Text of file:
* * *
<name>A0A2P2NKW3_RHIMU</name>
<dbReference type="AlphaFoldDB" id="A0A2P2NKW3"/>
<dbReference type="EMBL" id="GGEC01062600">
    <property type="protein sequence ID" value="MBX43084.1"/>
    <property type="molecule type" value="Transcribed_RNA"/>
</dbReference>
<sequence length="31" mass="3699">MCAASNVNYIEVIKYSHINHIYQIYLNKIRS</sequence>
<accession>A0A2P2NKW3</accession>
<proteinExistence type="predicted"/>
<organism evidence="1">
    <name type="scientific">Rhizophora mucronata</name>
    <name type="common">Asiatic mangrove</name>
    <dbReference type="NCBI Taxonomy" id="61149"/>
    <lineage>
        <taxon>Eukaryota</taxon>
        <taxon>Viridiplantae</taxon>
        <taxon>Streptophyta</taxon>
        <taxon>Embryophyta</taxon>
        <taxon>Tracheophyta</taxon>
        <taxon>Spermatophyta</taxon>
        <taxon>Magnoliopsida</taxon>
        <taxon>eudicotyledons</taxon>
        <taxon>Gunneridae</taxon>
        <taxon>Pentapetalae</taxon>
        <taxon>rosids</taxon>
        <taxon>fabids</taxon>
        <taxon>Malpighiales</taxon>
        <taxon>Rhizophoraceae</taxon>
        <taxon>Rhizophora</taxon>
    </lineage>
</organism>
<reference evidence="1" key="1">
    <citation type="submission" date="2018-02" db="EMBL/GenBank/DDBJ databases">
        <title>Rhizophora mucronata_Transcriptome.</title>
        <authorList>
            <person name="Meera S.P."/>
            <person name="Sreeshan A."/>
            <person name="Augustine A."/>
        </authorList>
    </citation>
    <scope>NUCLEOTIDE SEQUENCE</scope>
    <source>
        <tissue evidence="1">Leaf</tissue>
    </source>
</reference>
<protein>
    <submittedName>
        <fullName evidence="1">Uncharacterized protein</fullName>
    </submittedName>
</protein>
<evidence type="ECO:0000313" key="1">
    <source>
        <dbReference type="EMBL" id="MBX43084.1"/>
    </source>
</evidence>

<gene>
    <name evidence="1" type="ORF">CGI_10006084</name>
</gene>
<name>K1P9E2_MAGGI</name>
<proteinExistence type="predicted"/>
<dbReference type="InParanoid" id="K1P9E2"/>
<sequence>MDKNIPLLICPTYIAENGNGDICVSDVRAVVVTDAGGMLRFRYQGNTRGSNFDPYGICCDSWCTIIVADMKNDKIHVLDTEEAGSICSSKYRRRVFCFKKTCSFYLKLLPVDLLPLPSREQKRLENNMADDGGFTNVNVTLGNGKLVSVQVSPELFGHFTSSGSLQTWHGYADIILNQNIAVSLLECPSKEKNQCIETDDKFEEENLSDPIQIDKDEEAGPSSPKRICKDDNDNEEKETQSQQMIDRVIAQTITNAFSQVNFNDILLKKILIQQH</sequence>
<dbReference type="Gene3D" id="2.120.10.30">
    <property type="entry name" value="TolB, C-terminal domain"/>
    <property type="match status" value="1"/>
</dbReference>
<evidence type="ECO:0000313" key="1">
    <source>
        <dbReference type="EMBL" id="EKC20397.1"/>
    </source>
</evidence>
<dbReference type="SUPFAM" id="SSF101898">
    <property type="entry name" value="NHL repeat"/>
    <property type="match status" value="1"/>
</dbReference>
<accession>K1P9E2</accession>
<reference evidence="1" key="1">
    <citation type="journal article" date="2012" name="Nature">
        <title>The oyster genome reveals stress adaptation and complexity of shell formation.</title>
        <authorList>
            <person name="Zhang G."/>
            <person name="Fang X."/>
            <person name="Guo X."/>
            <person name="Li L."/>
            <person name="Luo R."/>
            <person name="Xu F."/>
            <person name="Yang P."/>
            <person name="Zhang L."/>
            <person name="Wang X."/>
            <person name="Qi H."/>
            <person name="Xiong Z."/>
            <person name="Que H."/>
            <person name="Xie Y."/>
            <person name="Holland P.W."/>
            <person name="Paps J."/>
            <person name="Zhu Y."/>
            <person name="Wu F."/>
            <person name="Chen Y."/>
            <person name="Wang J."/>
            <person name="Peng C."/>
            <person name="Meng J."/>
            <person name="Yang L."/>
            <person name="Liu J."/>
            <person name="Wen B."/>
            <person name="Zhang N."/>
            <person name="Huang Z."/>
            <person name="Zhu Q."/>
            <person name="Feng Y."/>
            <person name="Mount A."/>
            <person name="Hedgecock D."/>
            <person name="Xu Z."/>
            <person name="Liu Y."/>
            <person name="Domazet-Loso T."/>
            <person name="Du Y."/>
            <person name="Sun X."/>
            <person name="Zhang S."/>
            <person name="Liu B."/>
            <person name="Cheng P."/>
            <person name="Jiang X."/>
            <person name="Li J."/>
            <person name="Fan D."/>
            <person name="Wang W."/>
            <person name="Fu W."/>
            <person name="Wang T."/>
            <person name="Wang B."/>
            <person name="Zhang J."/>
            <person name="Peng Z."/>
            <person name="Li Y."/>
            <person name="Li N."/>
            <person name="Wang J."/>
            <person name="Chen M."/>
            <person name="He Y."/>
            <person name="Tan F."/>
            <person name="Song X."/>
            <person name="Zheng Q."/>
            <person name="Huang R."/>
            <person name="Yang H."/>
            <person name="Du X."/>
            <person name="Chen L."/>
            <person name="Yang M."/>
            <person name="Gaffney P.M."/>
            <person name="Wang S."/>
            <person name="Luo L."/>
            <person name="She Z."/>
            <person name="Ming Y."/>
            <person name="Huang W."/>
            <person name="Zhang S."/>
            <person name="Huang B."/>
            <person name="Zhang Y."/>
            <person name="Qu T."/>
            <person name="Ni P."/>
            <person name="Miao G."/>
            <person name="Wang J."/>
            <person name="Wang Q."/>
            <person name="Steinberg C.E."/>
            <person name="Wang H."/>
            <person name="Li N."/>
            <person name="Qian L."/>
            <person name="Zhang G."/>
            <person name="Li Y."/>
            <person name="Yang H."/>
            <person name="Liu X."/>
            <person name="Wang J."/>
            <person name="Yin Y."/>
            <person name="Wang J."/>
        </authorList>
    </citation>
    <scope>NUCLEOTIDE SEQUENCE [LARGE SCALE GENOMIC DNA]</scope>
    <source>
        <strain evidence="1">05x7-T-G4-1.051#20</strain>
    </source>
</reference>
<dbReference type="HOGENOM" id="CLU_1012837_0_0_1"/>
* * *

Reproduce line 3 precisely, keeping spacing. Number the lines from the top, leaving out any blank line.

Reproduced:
<dbReference type="EMBL" id="GGEC01062600">